Ragnarok (TV series)
Ragnarok is a Norwegian-language fantasy drama series inspired by Norse mythology from Netflix that premiered on 31 January 2020. It is Netflix's second Norwegian-language TV series, following Home for Christmas. The series is produced by the Danish production company SAM Productions. The show has been renewed for a second season.
|Created by||Adam Price|
|Country of origin|
|No. of seasons||1|
|No. of episodes||6|
|Producer(s)||Stine Meldgaard Madsen|
|Production company(s)||SAM Productions|
|Original release||31 January 2020– present|
The show takes place in the fictional Norwegian town of Edda in Hordaland, Western Norway, which is plagued by climate change and the industrial pollution caused by the factories owned by the local Jutul family, the fifth-richest family in Norway. The Jutuls are actually four Jötunn, frost giants and giantesses posing as a family in Edda. They are challenged by Magne, a teenage boy who is surprised to learn that he is the embodiment of Thor and begins the fight against those that are destroying the planet.
- David Sjøholt as Magne Seier, a reincarnation of the thunder-god Thor
- Jonas Strand Gravli as Laurits Seier, Magne's brother (and possibly the son of Vidar, as Vidar once had a sexual interest in Turid, Laurits' mother--this would make him a reincarnation of Loki)
- Herman Tømmeraas as Fjor, the high-school aged “son” in the Jutul family of Jötunn from Norse mythology
- Theresa Frostad Eggesbø as Saxa, the high-school aged “daughter” in the Jutul family
- Emma Bones as Gry, Magne's and Fjor's love interest
- Henriette Steenstrup as Turid Seier, Magne's and Laurits' mother
- Gísli Örn Garðarsson as Vidar, local tycoon and “father” in the Jutul family.
- Synnøve Macody Lund as Ran, principal of the high school and “mother” in the Jutul family
- Ylva Bjørkås Thedin as Isolde, Magne's green activist friend
- Odd-Magnus Williamson as Erik, Isolde's father and teacher at the high school
- Bjørn Sundquist as Wotan
- Eli Anne Linnestad as Wenche, who awakens Magne's powers.
- Tani Dibasey as Oscar Bjørnholt
- Iselin Shumba Skjævesland as Yngvild Bjørnholt, the local policewoman and Oscar's mother
|No.||Title||Directed by||Written by||Original release date |
|1||"New Boy"||Mogens Hagedorn||Adam Price||31 January 2020|
|Teen Magne, his mother, and his younger brother Laurits return to the Norwegian town of Edda after many years of absence. Their father died in Edda when they were children and they moved away. As they drive into Edda their car gets stuck behind an old man on an electric vehicle in the middle of the road, who comes to a halt trying to turn right. Magne gets out of the car to help, and is approached by the old man's wife. She tells Magne he is a good boy and looks up at him intensely before touching his forehead. A change flickers through his eyes. The two brothers begin attending the local high school and awkward Magne becomes friends with green advocate Isolde. Isolde later dies when she appears to paraglide into power lines. That night, a distraught Magne holds his mother's sledge hammer as lightning fills the sky. He throws the hammer and it disappears into the clouds.|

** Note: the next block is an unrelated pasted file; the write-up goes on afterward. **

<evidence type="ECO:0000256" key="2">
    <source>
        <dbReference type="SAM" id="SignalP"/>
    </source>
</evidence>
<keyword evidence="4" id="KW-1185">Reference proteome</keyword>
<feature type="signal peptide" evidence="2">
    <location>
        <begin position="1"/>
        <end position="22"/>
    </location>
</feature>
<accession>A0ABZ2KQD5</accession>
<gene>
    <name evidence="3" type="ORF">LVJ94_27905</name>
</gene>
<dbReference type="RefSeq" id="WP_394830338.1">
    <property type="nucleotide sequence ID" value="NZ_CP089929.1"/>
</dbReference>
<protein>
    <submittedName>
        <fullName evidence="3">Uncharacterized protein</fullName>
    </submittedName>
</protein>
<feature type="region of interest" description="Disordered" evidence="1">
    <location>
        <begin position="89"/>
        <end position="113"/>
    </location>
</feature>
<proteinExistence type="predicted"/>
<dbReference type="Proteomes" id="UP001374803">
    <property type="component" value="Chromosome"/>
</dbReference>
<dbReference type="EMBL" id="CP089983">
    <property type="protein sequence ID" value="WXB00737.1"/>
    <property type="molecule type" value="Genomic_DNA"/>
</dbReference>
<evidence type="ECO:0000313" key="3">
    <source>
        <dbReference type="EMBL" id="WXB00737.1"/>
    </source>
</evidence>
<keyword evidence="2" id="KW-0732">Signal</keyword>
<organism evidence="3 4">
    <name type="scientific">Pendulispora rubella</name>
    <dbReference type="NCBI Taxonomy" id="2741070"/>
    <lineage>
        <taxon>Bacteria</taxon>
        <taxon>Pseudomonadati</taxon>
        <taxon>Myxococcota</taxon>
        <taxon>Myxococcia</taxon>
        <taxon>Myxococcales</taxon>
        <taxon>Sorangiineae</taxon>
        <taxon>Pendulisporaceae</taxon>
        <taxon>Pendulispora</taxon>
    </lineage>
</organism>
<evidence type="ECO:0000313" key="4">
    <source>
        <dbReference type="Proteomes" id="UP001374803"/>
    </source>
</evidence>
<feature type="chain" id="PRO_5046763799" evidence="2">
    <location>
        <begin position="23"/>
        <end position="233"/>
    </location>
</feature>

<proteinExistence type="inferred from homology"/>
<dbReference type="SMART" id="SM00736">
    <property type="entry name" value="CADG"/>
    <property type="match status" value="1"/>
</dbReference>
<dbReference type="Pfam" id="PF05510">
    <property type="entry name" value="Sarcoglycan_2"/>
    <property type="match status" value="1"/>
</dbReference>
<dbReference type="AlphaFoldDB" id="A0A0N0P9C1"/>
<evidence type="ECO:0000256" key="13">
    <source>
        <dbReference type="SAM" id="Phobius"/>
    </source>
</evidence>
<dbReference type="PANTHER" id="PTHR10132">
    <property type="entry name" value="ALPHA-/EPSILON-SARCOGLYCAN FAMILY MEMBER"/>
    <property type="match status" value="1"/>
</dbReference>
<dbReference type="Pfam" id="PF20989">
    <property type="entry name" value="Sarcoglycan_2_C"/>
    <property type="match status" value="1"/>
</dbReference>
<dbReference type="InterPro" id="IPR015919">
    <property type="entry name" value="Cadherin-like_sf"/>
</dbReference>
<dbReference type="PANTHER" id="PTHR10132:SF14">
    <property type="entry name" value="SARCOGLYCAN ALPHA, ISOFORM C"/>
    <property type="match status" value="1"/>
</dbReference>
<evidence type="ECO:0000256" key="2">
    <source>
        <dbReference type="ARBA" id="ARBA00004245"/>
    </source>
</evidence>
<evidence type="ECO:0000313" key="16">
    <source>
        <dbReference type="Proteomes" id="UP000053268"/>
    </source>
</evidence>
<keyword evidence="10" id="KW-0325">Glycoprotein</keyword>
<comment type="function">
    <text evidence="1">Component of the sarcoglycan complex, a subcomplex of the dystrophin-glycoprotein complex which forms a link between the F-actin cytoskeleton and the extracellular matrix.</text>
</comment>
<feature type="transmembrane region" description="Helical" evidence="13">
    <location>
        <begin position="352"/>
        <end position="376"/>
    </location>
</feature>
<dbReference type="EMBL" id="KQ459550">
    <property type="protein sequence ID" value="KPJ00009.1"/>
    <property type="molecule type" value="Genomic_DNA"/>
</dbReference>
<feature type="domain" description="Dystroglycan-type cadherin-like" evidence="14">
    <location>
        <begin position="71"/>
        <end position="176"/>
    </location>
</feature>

|2||"541 Meters"||Mogens Hagedorn||Simen Alsvik||31 January 2020|
|The high school mourns Isolde's death as Magne suspects it was not an accident. Magne learns the hammer he threw went over 1500 metres and embedded itself in Vidar Jutul's car, and strange occurrences happen at a school dance. Vidar admits to his wife that he killed Isolde. Magne's enquiries begin to disturb the Jutul's as Vidar searches for Isolde's mobile phone which has some incriminating photos of illegal waste disposal by Jutul Industries.|
|3||"Jutulheim"||Mogens Hagedorn||Marietta von Hausswolff von Baumgarten||31 January 2020|
|Magne learns that he can run faster than any other human, and is uninjured when he's hit by a snowplow traveling 50 km/hr. The Jutuls aware of this try to find more about Magne and invite him to dinner. They try to get him drunk and after giving him mead they succeed. In this state Magne realizes the family is not as it seems; he arm-wrestles Ran Jutul who defeats him. When he looks in the mirror in the bathroom, he sees a bearded warrior version of himself.|